Photographing a Great Performance – The New York Times

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Times Insider explains who we are and what we are doing, and provides behind-the-scenes insights into how journalism is integrated.

The Great Performer, a traditional celebration of movie stars, has been a tradition in The New York Times Magazine since 2004, when silver-screen icons such as Scarlett Johansson and Scarlett Johansson appeared. Bill Murray decorated the page. The portfolio included a streaming show and the face of TikTok as the theater closed last year.

This year’s issue is “A Return to the Great Performer,” said Amy Kellner, senior photo editor for the magazine. Los Angeles, New York, Paris, Tokyo. The portfolio will be published online this week and will be visible this weekend.

“Ruben has a great shape,” Kellner said of Afanador’s approach. “He has a timeless style, and it looks like some of his photographs could be from another era.” In the set, there is an angle of his German expressionist style. In the background, she said, Afanador is a “gentle” person who uses music to “enter the space of collaboration with actors.” On Thursday, March 24, before Oscar, a show featuring these photos will take place at the Los Angeles gallery Fahey / Klein.

In an interview, Afanador shared the role of music in his process, the challenges of shooting remotely, and his favorite moments on the set. His answer has been edited for clarity.

This is a great performer issue. When subjects are sitting for photography, they basically act for both the camera and the photographer. How do you get the best performance?

I told most of them that they really want to be somewhere between the moments and the emotions that somehow reflect the role they represent in the film. It was great not only for each one to concentrate on the experience and oversee them, but also to see what they bring to it. It was a very beautiful group effort. Everything felt very honest and pure.

Why did you choose to play the music of film score composer Max Richter in a loop while filming?

Music is a very important aspect of me when shooting someone. Listening to Max Richter’s music is like going into a trance. Whenever I’m preparing to get started, I ask the subject that I’m filming if I want to hear something else. It was so interesting that no actor in this portfolio wanted to hear anything else. I was surprised because they all loved music. It was so beautiful, it felt like a movie, and I was surprised that everyone felt the music as I did.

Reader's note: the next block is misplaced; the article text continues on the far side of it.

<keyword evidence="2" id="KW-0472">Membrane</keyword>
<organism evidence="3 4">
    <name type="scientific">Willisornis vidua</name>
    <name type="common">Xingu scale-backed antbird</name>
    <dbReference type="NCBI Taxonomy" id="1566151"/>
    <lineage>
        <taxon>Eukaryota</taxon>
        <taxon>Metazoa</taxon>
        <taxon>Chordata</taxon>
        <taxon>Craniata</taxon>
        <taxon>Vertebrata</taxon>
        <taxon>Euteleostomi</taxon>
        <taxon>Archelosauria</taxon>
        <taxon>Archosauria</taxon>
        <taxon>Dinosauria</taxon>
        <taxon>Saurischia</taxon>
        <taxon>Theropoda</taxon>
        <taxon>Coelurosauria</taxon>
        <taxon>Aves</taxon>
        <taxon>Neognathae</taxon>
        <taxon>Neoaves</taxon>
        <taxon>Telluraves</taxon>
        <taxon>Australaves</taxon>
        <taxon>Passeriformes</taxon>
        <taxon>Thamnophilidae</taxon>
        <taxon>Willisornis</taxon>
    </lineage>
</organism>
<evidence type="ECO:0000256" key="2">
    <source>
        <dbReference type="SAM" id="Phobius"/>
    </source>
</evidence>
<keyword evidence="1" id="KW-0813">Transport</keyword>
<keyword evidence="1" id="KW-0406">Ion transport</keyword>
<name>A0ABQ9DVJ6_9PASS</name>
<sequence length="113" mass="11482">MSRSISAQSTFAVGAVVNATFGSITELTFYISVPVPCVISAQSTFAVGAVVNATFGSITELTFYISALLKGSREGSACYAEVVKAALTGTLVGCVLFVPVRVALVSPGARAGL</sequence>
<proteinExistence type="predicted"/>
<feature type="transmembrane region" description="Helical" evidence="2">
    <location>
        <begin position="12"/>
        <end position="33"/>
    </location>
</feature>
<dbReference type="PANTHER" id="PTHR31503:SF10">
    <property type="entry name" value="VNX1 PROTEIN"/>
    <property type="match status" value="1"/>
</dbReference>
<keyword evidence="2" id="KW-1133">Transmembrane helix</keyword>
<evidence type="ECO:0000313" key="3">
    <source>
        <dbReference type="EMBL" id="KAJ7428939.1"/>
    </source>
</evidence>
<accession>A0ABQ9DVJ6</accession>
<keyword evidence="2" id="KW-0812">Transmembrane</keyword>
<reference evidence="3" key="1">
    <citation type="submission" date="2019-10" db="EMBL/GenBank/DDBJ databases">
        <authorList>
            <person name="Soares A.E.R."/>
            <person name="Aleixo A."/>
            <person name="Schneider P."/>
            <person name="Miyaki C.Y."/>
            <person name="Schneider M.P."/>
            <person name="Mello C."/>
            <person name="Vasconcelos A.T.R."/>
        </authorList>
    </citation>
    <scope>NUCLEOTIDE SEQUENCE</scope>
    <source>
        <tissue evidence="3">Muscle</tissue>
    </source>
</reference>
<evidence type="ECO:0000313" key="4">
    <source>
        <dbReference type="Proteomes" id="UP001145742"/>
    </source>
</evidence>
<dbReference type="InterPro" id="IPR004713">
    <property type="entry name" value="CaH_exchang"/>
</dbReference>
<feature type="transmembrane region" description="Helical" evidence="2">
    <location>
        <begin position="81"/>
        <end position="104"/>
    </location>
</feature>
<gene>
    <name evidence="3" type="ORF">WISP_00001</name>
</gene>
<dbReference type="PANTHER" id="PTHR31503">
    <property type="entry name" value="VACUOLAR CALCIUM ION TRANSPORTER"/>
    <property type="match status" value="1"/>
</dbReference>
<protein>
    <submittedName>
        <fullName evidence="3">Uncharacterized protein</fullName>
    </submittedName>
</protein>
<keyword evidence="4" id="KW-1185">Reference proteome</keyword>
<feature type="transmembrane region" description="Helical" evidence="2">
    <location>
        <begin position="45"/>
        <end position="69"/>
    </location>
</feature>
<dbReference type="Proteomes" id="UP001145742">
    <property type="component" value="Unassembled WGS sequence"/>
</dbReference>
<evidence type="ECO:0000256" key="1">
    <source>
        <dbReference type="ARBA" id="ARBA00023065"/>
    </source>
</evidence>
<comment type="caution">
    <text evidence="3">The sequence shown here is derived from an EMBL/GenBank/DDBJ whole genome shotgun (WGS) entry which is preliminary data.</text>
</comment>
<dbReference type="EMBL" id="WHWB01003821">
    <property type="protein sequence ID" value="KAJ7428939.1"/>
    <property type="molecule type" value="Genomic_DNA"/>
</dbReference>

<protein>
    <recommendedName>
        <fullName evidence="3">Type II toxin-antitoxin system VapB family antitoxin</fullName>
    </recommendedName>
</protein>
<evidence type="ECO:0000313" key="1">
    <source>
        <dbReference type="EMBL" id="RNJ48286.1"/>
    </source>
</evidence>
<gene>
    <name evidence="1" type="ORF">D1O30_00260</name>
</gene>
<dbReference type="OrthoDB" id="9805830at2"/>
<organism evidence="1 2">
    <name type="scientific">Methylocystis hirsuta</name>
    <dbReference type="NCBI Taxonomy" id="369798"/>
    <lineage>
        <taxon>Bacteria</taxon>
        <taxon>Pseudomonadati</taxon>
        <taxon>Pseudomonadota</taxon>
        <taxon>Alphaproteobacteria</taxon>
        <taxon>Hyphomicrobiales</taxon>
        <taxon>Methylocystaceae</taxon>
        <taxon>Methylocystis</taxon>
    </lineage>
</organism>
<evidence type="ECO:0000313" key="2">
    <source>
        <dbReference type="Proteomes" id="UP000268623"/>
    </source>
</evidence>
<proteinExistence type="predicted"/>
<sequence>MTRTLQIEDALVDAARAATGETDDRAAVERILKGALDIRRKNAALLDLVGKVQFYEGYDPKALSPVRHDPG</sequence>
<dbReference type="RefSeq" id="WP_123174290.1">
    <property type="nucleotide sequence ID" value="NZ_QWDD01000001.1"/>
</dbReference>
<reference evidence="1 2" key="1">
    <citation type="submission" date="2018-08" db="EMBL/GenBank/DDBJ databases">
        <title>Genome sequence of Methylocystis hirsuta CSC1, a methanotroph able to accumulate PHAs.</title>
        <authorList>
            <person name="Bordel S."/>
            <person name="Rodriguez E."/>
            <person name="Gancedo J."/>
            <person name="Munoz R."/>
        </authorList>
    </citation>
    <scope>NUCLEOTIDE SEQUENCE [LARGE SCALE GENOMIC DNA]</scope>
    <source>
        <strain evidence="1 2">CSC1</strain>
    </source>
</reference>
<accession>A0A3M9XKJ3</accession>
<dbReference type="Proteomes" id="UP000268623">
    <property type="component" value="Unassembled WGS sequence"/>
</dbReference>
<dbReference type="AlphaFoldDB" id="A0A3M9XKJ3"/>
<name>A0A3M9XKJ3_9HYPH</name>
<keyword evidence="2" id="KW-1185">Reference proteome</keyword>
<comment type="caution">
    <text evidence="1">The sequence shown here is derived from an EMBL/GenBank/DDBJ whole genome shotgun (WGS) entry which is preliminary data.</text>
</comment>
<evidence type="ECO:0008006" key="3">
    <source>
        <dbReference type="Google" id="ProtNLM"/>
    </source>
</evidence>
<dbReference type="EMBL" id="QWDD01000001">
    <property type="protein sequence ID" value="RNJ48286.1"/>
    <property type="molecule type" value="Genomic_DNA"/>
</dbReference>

Was there anything amazing that happened on the set?

When I filmed the twins Josefin and Gabriel Sans in “Petit Maman,” it was really fascinating to see their inner connection. It was a beautiful surprise to see how incredibly they existed at their age and how incredibly professional they were. Everyone on the set was very fascinated by them.

I took a picture of Hidetoshi Nishijima remotely in Tokyo. How is remote shooting different?

Last year, I started hearing that remote photography was taking place, and I was skeptical because I saw the results in magazines and editorials. I felt that the image I saw was missing, so I felt I would never do such a thing. The photographer felt like he wasn’t with the subject. For schedule reasons, I decided to shoot remotely in Tokyo. For the first time, it was as if I was swimming in the dark. It was fascinating. It was incredibly nervous. I couldn’t believe I was sitting in the New York office late at night and working in the studio with the crew in Tokyo. There were two cameras. One is the whole space and the other is the camera I was trying to shoot.Click from the keyboard You’ll see the exposure right away and give instructions, so whether you want to position the camera at a different angle or height.

But when I was in front of my subject, I realized that I was projecting my energy not only to the subject, but also to the crew and collaborators. To make up for the fact that we weren’t there, I had to speak more, more, louder, more and more intentionally. It was amazing that it was possible and everything seemed to match the other images we did. But these are the elements you always take for granted. Unless you say, “Oh, this was done remotely,” no one would notice.

Do you have a favorite photo from your portfolio?

From the first time I saw Gaby Hoffmann in the movie, I was fascinated by her beauty. For me she evokes everything. She was one of the subjects I always wanted to shoot. On the set, she was like the ultimate muse. He was an incredibly beautiful person to take pictures.

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